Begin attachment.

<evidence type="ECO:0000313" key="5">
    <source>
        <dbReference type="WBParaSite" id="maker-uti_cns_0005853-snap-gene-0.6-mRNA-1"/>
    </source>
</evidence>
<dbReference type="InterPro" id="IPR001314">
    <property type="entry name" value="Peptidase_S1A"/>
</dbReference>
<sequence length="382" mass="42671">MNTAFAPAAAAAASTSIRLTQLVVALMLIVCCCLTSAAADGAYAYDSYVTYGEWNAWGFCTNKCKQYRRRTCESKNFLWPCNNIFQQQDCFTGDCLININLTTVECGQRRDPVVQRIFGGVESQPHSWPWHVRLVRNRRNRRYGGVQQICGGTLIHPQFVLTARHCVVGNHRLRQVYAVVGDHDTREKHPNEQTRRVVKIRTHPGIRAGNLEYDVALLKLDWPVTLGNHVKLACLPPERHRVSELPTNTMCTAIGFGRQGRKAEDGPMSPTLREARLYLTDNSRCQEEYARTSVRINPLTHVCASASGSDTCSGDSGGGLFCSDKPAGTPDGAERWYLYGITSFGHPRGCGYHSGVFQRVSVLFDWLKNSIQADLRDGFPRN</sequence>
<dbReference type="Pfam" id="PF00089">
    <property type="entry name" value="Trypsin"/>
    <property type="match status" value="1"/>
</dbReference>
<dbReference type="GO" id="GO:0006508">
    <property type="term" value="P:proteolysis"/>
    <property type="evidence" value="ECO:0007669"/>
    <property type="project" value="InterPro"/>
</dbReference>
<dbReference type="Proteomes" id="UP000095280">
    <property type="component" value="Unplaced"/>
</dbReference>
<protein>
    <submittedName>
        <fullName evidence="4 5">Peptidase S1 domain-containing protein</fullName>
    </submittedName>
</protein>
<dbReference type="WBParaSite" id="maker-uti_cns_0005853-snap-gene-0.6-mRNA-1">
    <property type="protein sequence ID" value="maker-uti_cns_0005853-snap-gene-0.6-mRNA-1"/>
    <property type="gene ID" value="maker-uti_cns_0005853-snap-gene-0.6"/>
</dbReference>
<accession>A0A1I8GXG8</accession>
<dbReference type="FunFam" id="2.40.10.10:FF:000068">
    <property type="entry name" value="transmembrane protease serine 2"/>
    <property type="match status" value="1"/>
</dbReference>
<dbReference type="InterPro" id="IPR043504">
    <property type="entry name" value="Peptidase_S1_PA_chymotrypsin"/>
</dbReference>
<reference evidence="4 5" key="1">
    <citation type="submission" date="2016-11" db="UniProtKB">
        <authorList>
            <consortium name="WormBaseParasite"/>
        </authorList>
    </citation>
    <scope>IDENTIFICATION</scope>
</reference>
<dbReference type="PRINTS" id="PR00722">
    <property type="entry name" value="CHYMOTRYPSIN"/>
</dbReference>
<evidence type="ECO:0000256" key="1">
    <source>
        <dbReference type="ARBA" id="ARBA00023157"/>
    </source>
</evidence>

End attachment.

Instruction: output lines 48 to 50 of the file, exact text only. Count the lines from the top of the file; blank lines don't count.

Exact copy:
    <property type="entry name" value="CHYMOTRYPSIN"/>
</dbReference>
<evidence type="ECO:0000256" key="1">